In a University of Sydney and University of New South Wales research collaboration eating disorder sufferers with attention therapy training (ATT) will receive an innovative treatment that trains patients to regard negative thoughts and feelings as ‘noise’ and redirect their attention elsewhere.
“Bulimia nervosa and binge eating disorder are serious psychological disorders and appear to be increasing in prevalence in Australia,” says Nadine-Devaki Wright, lead researcher behind the study, from the University of Sydney’s School of Psychology.
“One thing is certain, adolescent girls and young women in developed countries like Australia are at far greater risk of developing these disorders.”
Binge eating disorder involves eating a very large amount of food in a short period of time and a sense of loss of control over eating, while bulimia nervosa is characterised by binge eating followed by purging.
Wright reported that “Alarmingly, fewer than half of those who suffer from these eating disorders receive treatment, and for those who do seek treatment, there are still a high proportion of people who do not respond to the current therapies on offer.”
“Bulimia nervosa and binge eating disorder are particularly serious because of their persistence, and their associated psychological and physical consequences.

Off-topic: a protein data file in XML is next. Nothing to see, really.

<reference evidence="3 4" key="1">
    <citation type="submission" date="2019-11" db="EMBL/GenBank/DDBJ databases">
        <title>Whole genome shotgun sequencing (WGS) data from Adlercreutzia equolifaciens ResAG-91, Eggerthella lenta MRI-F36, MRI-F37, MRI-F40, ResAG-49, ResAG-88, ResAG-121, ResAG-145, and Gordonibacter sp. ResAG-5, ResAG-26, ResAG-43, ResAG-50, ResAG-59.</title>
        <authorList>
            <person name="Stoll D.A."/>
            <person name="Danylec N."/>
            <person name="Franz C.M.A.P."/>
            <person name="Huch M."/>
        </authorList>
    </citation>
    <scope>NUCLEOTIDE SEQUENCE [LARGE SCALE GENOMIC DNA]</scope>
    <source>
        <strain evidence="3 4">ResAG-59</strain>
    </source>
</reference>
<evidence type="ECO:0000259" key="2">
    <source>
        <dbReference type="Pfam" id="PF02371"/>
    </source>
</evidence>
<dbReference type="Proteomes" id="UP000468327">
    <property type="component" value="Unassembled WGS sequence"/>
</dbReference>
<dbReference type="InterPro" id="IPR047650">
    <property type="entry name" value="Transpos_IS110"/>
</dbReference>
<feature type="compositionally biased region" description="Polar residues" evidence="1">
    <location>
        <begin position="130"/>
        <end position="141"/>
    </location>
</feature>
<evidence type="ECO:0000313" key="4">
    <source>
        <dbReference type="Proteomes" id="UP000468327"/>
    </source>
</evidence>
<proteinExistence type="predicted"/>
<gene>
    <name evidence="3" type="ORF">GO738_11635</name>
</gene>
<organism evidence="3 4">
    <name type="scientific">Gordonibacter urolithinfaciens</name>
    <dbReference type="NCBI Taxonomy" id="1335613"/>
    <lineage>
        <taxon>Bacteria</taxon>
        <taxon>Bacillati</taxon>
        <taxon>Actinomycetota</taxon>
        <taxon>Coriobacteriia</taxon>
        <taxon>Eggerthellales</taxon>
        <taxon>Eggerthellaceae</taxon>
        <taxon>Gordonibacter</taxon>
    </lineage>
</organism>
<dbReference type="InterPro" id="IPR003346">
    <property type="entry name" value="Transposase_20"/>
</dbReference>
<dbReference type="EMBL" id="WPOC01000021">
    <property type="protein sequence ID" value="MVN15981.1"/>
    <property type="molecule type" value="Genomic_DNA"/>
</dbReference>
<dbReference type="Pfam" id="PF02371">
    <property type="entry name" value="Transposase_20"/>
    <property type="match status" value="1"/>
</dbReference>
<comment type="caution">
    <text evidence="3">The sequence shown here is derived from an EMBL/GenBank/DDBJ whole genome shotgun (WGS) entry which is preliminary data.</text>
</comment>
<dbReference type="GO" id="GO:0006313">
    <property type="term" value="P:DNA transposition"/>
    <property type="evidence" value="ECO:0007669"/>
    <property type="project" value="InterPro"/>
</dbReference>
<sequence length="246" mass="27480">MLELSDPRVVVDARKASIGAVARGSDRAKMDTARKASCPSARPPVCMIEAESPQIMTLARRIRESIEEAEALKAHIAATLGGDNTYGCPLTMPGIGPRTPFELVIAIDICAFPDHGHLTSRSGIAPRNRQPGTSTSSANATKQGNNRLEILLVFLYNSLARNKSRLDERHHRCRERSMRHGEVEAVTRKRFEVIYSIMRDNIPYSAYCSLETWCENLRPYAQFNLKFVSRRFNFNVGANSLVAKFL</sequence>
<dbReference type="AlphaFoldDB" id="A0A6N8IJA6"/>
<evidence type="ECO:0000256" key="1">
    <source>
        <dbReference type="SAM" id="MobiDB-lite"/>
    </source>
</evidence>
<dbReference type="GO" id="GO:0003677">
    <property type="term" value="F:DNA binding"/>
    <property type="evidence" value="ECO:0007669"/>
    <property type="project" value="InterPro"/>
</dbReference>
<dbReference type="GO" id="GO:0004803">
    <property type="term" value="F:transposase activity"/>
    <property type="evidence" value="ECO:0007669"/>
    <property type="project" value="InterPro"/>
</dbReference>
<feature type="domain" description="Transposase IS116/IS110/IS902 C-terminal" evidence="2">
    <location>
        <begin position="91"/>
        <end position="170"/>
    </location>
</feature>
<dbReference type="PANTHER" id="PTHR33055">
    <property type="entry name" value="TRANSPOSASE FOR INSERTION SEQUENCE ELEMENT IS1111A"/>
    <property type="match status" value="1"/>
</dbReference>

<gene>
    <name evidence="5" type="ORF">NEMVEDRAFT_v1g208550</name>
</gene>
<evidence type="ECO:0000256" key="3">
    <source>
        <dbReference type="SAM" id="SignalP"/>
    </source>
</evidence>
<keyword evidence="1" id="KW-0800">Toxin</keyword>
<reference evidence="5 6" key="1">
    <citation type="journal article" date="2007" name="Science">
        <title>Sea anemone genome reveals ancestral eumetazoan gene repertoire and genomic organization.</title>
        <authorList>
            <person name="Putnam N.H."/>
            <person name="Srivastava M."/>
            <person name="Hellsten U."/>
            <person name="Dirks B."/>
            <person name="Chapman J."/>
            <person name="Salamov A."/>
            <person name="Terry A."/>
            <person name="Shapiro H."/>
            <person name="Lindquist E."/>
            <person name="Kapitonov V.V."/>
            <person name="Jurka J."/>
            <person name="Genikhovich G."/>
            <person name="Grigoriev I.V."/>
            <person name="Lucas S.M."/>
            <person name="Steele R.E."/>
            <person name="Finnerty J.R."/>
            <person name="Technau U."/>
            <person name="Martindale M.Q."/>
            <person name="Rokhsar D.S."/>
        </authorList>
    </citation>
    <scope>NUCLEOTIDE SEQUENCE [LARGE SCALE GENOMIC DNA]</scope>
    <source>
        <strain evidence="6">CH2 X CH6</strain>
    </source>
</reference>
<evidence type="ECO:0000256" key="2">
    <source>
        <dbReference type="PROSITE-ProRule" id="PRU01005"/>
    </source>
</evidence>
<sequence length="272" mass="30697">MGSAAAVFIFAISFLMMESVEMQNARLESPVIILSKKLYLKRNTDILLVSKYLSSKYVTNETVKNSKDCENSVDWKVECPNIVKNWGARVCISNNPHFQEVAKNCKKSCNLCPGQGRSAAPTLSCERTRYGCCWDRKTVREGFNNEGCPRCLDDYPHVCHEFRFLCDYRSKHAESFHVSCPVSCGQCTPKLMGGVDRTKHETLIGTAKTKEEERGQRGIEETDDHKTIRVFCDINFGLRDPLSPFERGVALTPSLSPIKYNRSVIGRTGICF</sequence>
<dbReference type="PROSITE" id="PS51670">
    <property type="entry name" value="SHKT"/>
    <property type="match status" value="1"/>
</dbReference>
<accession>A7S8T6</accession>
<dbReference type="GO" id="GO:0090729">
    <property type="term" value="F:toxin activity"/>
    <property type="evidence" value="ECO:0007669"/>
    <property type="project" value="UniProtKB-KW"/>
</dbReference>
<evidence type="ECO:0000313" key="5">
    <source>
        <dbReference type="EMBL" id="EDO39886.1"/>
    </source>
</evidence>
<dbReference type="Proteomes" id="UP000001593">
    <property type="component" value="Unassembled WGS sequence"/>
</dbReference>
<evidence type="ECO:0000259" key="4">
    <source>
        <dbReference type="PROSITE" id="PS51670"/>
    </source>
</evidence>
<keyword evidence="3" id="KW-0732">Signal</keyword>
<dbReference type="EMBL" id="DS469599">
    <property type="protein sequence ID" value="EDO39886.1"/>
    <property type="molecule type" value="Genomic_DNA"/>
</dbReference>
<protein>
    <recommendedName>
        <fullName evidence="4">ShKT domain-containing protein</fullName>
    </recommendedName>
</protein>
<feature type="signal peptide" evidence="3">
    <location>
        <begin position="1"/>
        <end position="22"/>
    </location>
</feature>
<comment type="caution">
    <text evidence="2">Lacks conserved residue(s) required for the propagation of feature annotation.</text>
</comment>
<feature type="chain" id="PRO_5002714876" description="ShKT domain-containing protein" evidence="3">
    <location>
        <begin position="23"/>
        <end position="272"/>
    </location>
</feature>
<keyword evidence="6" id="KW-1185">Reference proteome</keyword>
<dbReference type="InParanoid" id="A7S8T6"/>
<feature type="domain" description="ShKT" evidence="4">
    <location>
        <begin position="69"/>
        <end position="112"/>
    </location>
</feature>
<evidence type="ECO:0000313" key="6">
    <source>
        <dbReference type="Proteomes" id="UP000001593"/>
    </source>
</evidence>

Associated features of these eating disorders include depressed mood, social withdrawal, insomnia and decreased sex drive. Physically, repeated purging may cause electrolyte imbalances, metabolic problems, dental problems, enlarged salivary glands and even cardiac disorders.
“We hope ATT will provide another treatment option to make an effective difference in the lives of people suffering with an eating disorder.”
Volunteers for the study are currently being sought in NSW.
Wright is recruiting females aged 18 to 40 who engage in binge eating or bulimia at least once a week. Participants will be randomly allocated to ATT or a wait list control group, and will attend six group sessions and a follow-up session.
As part of ATT, the trial will also focus on conducting a comprehensive body image assessment, including the value placed on weight and shape, body image, body satisfaction, and body checking and avoidance.
“People with eating disorders tend to face challenges with how they direct their attention. We might find that when they walk into a room, the first thing they notice is people’s weight and size, and this triggers negative thoughts.
“With ATT, we teach people to be aware of where their attention is going and redirect it. This technique has had a significant effect for sufferers of social phobia in former research, and we’re hoping it can make a real impact for people with bulimia and binge disorder.”
If you engage in binge eating or bulimic behaviour on a weekly basis and would like to be involved in this new research therapy please contact [email protected]
The trial ends in Dec 2014.
Verity Leatherdale: (02) 9351 4312, 0403 067 342